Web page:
[0020] Referring now to the figures and particularly to FIG. 1, there is shown a panel drying rack laying flat on a horizontal support surface. A pair of matching elongate supports 101 extends horizontally. Sets of spindles 102 are arranged at intervals along the length of the elongate supports 101, and each set of spindles 102 extends in a direction that is substantially a large angle away from the direction of the length of the elongate supports 101. The sets of spindles 102 define panel spaces, spaces that are adapted to receive panels so that multiple panels can be supported by the rack at the same time and be separated from one another.

[0021] Adjacent the end of each elongate support, there is a spreader bar 103. The spreader bar 103 supports the elongate supports above the surface. Therefore, spreader bar 103 acts a foot. As shown, there is a spreader bar 103 at both ends of each elongate support 101 in this embodiment.

[0022] The spreader bar 103 also allows the elongate supports to connect with it at several positions along its length. Length of the spreader bar 103 extends laterally with respect to the elongate supports 101, the entire collection of positions in the lateral direction defining a range of lateral positions. As shown, the range includes preselected positions 107. Therefore, the spreader bar 103 is provides a range of lateral support positions as part of a rail mechanism. The spreader bars 103 maintain the elongate supports in spaced relation.

[0023] Referring now to FIG. 2, an embodiment of the panel drying rack is shown in an elevated position. It is elevated by a prop mechanism that comprises at least one leg 104. Here, two such legs 104 are shown opposite one another and extend from the elongate supports 101, each leg 104 being proximate one of the ends of at least one elongate support 101, such that the end is in an elevated position. In both FIGS. 1 and 2, the panel spaces defined by the spindles 102 extend substantially upward.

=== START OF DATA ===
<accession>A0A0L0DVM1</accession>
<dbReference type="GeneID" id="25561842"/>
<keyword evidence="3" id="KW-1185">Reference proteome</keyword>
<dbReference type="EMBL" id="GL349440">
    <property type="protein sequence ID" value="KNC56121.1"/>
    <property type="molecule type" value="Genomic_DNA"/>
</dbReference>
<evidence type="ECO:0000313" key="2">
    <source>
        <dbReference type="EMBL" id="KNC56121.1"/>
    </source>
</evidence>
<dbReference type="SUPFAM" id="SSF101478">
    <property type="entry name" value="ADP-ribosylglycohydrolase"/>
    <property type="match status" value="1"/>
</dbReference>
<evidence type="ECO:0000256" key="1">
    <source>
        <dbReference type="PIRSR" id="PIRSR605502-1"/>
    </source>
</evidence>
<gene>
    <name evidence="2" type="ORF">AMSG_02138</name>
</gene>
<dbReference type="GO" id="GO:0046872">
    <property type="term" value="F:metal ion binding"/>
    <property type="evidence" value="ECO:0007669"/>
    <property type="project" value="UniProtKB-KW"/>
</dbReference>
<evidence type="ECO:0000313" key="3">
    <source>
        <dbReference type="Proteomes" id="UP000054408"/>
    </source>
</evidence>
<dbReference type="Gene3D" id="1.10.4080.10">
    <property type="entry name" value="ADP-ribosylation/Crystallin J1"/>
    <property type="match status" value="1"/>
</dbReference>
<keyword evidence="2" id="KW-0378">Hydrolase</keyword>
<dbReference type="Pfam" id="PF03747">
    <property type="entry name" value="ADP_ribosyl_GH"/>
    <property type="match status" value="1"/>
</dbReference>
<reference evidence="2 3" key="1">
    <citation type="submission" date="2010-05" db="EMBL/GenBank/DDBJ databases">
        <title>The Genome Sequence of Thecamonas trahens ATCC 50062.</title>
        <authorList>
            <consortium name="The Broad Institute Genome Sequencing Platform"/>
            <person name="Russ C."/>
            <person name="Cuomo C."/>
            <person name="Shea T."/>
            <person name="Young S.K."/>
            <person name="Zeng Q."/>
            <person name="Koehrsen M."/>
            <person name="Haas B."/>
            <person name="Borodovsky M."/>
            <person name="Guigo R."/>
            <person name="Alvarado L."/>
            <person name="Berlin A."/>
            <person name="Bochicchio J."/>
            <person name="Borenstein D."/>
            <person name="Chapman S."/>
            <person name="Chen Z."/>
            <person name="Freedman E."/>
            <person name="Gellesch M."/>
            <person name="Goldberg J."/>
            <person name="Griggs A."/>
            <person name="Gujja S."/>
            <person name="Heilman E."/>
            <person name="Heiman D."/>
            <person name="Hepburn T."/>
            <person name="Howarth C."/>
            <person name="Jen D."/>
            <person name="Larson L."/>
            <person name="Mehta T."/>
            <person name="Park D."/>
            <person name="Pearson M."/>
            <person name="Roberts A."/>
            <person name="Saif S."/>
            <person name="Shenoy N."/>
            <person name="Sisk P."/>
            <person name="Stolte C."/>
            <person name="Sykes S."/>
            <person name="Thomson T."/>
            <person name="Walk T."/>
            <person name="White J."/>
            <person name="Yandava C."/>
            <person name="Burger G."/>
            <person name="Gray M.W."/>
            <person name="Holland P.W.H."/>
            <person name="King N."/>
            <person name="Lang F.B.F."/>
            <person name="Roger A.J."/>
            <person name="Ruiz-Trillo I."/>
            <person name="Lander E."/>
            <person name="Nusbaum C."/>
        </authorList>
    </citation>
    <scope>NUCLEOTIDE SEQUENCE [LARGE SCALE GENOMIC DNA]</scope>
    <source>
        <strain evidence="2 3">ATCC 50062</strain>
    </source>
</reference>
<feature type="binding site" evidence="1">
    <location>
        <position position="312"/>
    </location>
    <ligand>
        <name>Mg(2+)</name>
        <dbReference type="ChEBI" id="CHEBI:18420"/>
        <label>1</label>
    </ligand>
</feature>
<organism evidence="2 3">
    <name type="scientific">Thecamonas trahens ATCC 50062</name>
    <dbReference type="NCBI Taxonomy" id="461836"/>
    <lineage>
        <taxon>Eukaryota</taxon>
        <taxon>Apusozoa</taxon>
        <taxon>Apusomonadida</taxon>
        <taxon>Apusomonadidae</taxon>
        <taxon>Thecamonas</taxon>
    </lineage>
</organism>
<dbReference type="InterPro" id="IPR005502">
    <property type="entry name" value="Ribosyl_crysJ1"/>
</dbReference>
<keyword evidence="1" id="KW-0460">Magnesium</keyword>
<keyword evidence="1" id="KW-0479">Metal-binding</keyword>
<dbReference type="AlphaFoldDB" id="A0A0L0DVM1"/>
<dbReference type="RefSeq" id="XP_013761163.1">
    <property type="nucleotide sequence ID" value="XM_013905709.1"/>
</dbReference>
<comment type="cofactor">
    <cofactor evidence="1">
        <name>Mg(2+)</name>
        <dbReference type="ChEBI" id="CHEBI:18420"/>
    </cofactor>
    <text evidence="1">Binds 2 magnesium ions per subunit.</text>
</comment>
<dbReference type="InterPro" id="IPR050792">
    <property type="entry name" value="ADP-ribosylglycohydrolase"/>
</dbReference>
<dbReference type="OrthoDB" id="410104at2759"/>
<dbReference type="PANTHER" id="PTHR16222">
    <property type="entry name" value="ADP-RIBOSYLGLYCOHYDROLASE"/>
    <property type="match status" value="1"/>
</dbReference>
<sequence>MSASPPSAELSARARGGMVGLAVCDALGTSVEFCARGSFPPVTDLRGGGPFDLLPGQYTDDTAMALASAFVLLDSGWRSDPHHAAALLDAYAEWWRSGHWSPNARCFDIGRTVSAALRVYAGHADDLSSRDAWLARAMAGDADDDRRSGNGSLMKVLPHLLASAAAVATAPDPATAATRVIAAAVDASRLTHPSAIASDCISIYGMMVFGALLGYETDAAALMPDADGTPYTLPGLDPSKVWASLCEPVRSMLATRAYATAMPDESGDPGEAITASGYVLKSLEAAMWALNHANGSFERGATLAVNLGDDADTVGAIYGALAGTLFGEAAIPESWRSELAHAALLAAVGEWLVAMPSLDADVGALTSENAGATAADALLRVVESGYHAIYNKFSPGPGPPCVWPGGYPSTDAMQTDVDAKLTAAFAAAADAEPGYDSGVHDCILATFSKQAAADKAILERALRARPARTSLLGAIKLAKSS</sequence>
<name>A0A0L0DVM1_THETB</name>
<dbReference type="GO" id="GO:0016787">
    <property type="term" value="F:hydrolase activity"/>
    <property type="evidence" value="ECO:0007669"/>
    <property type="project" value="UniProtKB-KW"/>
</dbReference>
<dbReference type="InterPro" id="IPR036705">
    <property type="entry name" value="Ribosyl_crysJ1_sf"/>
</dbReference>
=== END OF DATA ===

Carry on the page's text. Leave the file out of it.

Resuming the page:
[0024] Referring now to FIG. 3, there is shown the panel drying rack mounted on a wall. A connector 105 is located proximate to the end of each elongate support 101 that is opposite the ends of the elongate supports 101 to which each leg 104 is proximate. The connectors 105 allow the system to maintain its linear configuration while mounted in a vertical direction to a wall. While the linear configurations of the system shown in FIGS. 1 and 2 arrange the elongate supports 101 at respectively zero and small angles with respect to the horizontal surface, with the panel spaces oriented substantially vertically, the linear configuration of the system shown in FIG. 3 is substantially vertical, a very high angle with respect to a horizontal surface. In FIG. 3, with the elongate supports 101 extending vertically, the sets of spindles 102 extend substantially horizontally, and therefore the panel spaces between the spindles 102 have a panel support plane, extending substantially horizontally, and can retain panels in a substantially horizontal orientation.

[0025] Referring now to FIG. 4, there is shown the lower end of the panel drying rack as mounted to a wall, but with each leg 104 extended, spacing the lower end of the system away from the wall. In this embodiment, the legs 104 form a prop mechanism that spaces. As in FIG. 2, each leg 104 plays the role of providing a space between a supporting surface and one end of the elongate rails 101. Here, mounted to a wall by hanging on the connectors 105, the panel spaces remain only at a small angle of inclination with respect to horizontal, and the panels near the ends of the elongate supports 101 are each proximate to a leg 104 are offset from the wall by the space provided by the legs forming a prop mechanism.

[0026] By contrast, when elevated from a horizontal surface by a leg 104 (as in FIG. 2), the elongate supports 101 are maintained at a small angle with respect to the floor, and the panels are instead retained at a high angle of inclination. Generally, panels are most efficient to dry when they are held in a substantially horizontal angle, thereby making mounting the system to a wall particularly good for drying panels. While less efficient for drying than vertical mounting, laying the elongate supports 101 horizontally, and thereby retaining panels vertically, still facilitates improved drying, because it provides spaces between adjacent panels.